Aesthetics is a branch of philosophy that explores the nature of art, beauty, and taste, with the creation and appreciation of beauty.

A step by step process that describes how to solve a problem and/or complete a task, which will always give a result.

See also introduction, computer program, algorithm cost, searching algorithms, and sorting algorithms.

In formal languages, a list of characters that may occur in a language, or more generally, a list of all possible inputs that might happen.

See also Formal languages.

Searching a sorted list by looking at the middle item, and then searching the appropriate half recursively (used for phone books, dictionaries and computer algorithms).

An observation that adding more people to a project that is running late may actually slow it down more.

See also software engineering.

A hierarchy of four classifications of formal languages, ranging from simple regular expressions to very flexible (but computationally difficult) grammars.

See also Formal languages.

How long it takes to solve a problem. A problem has an inherent complexity (minimum time needed to solve it); any algorithm to solve the problem will have a higher complexity (take at least that long).

See also problems and algorithms.

An encryption system that allows the receiver to verify that a document was sent by the person who claims to have sent it.

In formal languages, a simple 'machine' that has states, and transitions from one state to another based on strings of input symbols.

See also Formal languages, FSA abbreviation, Formal languages, and related to regular expressions.

Alternative name for a finite state automaton.

See also Formal languages.

In formal languages, a set of rules for specifying a language, for example, to specify syntax for programming languages.

See also Formal languages.

Working out values between some given values; for example, if a sequence of 5 numbers starts with 3 and finishes with 11, we might interpolate the values 5, 7, 9 in between.

See also compressing images.

In formal languages, it's the set of all strings that the language accepts i.e. that are correct.

See also Formal languages, and regular expression.

In formal languages, finding text that matches a particular rule, typically using a regular expression to give the rule.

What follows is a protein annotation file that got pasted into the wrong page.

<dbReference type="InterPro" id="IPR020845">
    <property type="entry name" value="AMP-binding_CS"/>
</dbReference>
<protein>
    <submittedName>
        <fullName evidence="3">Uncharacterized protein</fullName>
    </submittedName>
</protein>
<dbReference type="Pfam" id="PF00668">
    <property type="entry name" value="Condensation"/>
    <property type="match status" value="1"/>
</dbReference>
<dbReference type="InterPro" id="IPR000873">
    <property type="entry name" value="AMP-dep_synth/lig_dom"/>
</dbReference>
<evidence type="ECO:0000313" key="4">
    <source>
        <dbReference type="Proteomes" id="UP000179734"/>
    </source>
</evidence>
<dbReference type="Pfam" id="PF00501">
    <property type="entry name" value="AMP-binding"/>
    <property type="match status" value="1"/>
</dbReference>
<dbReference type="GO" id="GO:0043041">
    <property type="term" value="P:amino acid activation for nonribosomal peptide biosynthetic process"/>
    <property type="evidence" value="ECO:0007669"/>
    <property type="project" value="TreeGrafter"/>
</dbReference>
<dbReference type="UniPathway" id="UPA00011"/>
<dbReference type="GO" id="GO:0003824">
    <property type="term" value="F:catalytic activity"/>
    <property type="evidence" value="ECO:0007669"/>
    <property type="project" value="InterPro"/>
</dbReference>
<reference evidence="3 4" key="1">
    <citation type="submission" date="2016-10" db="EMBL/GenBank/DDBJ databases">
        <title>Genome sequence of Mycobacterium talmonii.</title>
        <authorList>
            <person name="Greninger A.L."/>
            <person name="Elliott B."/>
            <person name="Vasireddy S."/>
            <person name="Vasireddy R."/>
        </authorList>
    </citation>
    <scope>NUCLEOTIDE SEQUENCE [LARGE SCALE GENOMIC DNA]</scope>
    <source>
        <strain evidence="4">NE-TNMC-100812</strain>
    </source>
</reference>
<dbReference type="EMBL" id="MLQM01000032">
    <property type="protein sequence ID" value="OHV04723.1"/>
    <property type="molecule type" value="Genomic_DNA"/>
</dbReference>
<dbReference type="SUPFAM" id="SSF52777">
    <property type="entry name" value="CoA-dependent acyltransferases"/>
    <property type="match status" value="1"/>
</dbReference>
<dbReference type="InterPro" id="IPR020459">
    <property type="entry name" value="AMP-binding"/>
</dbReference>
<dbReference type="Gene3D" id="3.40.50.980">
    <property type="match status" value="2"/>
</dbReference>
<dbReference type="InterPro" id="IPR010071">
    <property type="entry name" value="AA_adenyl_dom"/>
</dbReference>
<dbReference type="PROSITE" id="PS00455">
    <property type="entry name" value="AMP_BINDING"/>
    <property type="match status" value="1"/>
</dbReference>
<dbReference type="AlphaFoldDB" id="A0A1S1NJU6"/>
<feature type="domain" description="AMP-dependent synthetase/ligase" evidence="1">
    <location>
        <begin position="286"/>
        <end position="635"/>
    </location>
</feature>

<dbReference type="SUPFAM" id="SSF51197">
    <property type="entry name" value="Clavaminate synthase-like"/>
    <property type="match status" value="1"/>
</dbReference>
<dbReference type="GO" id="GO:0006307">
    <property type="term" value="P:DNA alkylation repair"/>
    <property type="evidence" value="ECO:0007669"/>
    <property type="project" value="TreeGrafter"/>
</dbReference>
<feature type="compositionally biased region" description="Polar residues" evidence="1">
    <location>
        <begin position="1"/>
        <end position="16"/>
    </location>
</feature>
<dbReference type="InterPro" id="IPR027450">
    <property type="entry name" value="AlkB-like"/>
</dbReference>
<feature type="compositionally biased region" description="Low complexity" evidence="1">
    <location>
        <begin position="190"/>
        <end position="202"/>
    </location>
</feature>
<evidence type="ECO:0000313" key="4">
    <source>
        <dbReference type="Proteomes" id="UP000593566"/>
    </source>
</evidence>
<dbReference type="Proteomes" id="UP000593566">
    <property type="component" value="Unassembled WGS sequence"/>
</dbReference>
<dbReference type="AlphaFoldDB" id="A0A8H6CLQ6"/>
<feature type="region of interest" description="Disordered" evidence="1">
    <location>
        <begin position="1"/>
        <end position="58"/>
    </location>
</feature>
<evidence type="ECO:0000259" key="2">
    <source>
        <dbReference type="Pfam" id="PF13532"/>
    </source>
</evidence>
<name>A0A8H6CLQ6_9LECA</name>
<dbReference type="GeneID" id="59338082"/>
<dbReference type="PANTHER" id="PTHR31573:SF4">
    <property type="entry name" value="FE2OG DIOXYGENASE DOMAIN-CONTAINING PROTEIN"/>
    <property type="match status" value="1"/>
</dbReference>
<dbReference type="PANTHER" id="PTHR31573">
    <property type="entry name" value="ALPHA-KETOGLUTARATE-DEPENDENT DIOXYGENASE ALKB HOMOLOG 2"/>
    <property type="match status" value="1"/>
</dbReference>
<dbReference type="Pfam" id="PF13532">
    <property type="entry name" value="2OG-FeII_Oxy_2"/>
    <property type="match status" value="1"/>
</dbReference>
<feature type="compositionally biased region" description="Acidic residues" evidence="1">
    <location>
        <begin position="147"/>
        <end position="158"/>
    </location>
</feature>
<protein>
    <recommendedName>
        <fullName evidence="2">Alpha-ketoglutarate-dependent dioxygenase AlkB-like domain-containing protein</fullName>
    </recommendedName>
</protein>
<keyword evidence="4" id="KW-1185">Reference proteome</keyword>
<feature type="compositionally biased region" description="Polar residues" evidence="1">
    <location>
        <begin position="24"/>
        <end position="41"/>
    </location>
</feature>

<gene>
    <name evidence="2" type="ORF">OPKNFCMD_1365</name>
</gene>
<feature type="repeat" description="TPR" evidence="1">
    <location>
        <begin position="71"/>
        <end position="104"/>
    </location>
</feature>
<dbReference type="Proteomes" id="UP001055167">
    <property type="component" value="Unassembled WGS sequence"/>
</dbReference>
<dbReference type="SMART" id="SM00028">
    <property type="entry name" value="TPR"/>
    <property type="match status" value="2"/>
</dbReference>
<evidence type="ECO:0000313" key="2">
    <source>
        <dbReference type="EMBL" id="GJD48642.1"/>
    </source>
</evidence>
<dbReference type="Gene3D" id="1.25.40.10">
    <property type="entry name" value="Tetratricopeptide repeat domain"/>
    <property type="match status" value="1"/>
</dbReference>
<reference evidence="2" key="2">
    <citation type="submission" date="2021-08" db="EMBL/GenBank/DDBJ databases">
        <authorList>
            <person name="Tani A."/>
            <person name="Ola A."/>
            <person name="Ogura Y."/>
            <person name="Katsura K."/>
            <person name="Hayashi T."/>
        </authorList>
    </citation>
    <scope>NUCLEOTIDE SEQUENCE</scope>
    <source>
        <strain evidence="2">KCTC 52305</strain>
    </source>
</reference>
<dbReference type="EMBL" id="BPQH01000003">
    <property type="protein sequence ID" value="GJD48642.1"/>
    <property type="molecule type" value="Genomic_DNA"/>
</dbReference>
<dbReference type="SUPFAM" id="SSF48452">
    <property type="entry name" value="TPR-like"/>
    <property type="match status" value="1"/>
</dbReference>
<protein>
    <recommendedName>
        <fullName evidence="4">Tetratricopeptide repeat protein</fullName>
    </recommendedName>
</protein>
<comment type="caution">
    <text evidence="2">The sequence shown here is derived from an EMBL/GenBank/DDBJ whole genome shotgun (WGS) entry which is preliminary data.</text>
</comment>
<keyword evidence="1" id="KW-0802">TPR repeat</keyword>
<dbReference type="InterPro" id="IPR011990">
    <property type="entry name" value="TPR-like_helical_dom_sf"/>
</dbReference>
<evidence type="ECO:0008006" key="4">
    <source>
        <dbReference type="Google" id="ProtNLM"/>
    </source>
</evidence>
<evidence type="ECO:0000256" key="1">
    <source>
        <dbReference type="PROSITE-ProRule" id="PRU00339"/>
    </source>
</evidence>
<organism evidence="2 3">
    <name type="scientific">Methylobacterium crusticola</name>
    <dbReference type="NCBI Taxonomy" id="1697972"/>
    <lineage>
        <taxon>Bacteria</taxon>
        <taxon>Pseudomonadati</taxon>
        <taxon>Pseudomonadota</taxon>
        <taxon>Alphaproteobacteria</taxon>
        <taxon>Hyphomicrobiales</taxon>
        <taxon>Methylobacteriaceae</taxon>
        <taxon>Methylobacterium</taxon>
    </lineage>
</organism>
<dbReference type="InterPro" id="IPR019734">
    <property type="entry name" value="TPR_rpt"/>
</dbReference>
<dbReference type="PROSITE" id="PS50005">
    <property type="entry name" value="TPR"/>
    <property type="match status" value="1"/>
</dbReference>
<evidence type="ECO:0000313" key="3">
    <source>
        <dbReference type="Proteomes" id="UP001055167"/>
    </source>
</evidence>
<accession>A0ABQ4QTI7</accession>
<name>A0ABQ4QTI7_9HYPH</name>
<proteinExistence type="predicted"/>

See also Formal languages.

This term is an abbreviation of picture element, the name given to the tiny squares that make up a grid that is used to represent images on a computer.

See also definition.

A process for achieving an outcome, normally for a general problem such as searching, sorting, finding an optimal path through a map and so on.

A formula used to describe a pattern in a text that is to be matched or searched for. These are typically used for finding elements of a program (such as variable names) and checking input in forms (such as checking that an email address has the right format.)

See also introduction, and abbreviations.

This is a way of expressing the angle or gradient of a line. The slope is simply how far up the line goes for every unit we move to the right. For example, if we have a line with a slope of 2, then after moving 3 units to the right, it will have gone up 6 units. A line with a slope of 0 is horizontal. Normally the slope of a line is represented using the symbol \(m\).

See also computer graphics.

A sequence of characters.

See also Formal languages, and regular expression.

A tractable problem is one that can be solved in a reasonable amount of time; usually the distinction between tractable and intractable is drawn at the boundary between problems that can be solved in an amount of time that is polynomial; those that require exponential time are regarded as intractable.

See also encryption, and complexity and tractability chapter.

In a finite state machine, the links between the states.

See also Formal languages.